Let us assume that the registry managing the .FRAUD top level domain - the Bad Business Registry or "BBR" - is going to open registration to the general public on October 6. A private party seeks to register the domain name "consumer.fraud" with registrar Criminal Solutions Inc. or "CSI". You can think of GoDaddy or NameCheap as "CSI" in this example. Standard pre-registration takes place beginning on August 1 and will cost $30 at CSI, and will include the fees paid to BBR and to ICANN. In general, the domain name may be able to be pre-purchased through the registrar (CSI) just prior to the public launch date of October 6. But in some instances, the registrar (CSI) will try to register the domain name automatically with the registry on behalf of the customer the moment the .FRAUD gTLD becomes available for public registration on October 6. Make sure you know what type of "pre-registration" service you are purchasing.
Some registrars will only accept one pre-registration per domain. And if you are the only person on the planet to pre-register the consumer.fraud domain name, then you'll be the happy owner come October 6. But what happens if other parties pre-register the same domain name at the same registrar or at another registrar? In the event that multiple parties have registered the same domain on the same tier (such as standard pre-registration), an auction will usually determine who will have the right to pre-register the domain name. It is extremely important to determine how the auction process works, which is covered briefly later in this article.
Early and Priority Pre-Registration
Paying an additional early bird fee for "priority pre-registration" will preempt those who pay for standard pre-registration, which we just discussed. You can call this a "pre-pre-registration." Larry pre-registers consumer.fraud for $30 with CSI in the first week in August and Ernie pays $100 to priority pre-register the same domain during the second week in August. Ernie will have priority over Larry to register consumer.fraud with his registrar, CSI, when registration comes available from the registry, BBR.
In many instances the premium fee for the priority pre-registration includes (i) a fee paid to the registrar (CSI) to register and manage the domain name for you, and (ii) an "application fee" paid to the domain registry (BBR) that is usually non-refundable. This is not always made clear.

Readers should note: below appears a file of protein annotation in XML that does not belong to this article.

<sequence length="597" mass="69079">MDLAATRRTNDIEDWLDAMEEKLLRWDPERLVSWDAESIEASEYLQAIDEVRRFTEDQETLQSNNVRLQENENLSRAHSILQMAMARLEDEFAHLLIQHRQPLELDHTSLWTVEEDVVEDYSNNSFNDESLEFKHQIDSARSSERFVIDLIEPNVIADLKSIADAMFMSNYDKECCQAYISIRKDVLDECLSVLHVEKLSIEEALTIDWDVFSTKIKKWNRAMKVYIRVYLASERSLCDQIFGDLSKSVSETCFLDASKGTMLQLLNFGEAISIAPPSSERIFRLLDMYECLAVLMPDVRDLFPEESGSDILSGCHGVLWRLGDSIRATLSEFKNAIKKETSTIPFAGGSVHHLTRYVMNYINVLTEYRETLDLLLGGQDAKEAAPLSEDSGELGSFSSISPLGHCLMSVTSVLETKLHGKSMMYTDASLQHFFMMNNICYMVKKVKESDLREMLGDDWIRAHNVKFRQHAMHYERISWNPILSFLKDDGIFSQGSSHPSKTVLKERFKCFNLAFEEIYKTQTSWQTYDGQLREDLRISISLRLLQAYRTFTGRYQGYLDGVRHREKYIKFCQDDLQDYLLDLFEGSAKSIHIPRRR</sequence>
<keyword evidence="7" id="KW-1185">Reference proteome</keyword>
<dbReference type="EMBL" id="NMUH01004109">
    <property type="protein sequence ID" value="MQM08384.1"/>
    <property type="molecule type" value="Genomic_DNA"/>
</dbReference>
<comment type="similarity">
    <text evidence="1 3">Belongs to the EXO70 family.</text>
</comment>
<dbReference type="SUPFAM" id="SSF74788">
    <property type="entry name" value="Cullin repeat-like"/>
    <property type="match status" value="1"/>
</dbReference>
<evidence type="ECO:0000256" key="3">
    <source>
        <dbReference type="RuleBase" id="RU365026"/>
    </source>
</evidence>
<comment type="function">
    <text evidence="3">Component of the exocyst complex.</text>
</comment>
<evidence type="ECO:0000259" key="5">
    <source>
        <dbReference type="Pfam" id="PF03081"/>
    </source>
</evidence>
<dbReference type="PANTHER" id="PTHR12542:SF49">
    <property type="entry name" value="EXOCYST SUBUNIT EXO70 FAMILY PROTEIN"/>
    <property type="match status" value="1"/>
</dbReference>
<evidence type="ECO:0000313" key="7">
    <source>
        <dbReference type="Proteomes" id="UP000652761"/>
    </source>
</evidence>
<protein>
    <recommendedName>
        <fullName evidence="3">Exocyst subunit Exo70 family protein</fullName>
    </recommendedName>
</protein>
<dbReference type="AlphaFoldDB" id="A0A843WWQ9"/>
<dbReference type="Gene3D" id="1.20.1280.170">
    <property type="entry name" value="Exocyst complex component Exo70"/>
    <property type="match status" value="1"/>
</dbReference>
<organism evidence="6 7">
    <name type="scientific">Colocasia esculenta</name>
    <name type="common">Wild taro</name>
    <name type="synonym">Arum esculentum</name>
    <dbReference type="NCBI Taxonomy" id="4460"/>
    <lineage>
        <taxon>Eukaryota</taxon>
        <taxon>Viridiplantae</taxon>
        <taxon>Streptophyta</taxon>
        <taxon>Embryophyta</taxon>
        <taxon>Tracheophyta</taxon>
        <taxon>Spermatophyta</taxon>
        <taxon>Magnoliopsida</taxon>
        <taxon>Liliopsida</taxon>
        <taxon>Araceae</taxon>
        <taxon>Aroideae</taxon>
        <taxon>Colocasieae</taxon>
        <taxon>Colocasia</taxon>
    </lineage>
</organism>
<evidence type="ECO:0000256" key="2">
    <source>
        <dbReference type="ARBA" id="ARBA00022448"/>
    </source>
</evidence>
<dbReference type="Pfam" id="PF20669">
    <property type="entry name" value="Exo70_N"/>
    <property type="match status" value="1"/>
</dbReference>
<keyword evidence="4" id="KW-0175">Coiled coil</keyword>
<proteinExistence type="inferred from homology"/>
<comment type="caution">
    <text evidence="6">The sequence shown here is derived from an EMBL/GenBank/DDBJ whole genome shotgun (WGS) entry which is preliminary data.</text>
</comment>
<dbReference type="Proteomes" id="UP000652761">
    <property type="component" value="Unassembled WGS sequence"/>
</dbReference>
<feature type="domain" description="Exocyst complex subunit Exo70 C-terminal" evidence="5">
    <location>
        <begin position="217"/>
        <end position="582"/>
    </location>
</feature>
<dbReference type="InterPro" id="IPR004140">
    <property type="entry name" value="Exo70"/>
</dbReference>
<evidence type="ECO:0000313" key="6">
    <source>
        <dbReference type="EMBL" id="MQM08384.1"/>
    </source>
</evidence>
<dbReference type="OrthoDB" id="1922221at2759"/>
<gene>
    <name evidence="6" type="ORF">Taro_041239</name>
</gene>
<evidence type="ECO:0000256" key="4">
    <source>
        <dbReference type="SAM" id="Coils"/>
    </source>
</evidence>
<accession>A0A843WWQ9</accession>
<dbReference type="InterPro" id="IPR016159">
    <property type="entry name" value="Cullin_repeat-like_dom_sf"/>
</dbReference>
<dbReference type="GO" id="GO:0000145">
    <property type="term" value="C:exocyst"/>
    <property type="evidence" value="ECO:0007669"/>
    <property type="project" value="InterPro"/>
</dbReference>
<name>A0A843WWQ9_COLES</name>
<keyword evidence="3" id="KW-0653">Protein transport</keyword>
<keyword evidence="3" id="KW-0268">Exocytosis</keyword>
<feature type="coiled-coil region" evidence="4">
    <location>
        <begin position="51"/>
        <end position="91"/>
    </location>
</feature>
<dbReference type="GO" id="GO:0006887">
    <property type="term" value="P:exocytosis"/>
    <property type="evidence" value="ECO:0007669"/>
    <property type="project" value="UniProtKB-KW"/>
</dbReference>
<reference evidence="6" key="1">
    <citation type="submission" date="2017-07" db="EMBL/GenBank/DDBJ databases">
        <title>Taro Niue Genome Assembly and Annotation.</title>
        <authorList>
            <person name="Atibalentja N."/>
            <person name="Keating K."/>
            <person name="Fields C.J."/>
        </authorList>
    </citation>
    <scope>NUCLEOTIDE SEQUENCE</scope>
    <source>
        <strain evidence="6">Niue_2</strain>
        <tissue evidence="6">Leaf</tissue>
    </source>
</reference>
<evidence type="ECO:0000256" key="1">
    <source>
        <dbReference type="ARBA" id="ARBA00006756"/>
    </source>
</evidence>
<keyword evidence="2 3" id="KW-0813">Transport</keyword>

What happens to the money paid for priority pre-registration if someone else wins the right to pre-register the consumer.fraud domain name? It depends upon the registrar and registry. If two or more parties priority pre-register the same domain name at different registrars, the "application fee" is nothing more than a non-refundable ticket to bid on a domain name, which you won't know until after you've paid the fee. So if Ernie paid $100 and found himself on the losing end of the auction for consumer.fraud, he will likely be out the $60 or $70 "application fee" that was paid to the registry, BBR. What happens to the $30-40 registration paid to the registrar, CSI, depends upon the registrar's pre-registration policy. Some registrars offer a full refund and others offer a credit to those who pre-register - so the use of money paid to a registrar may not be lost entirely. But even if a registrar ultimately refunds or redeems these credits, the registrar and registry will still enjoy the use of all of these pre-registration fees for several months, interest-free.
Pre-Registration Land Rush Stages
With some top level domains there may be a phased "land rush" pre-registration process managed in "stages." This land rush pre-registration may or may not coincide with the standard pre-registration and the priority pre-registration options we just talked about.
The Donuts Inc. domain registry, which manages .SINGLES, .GURU and .CAMERA top level domain names, has a 5 day/stage pre-registration process that occurs just prior to the registry opening for general public domain name registration. A recent example earlier in the year included pricing and phases as follows, with dates adjusted for our example: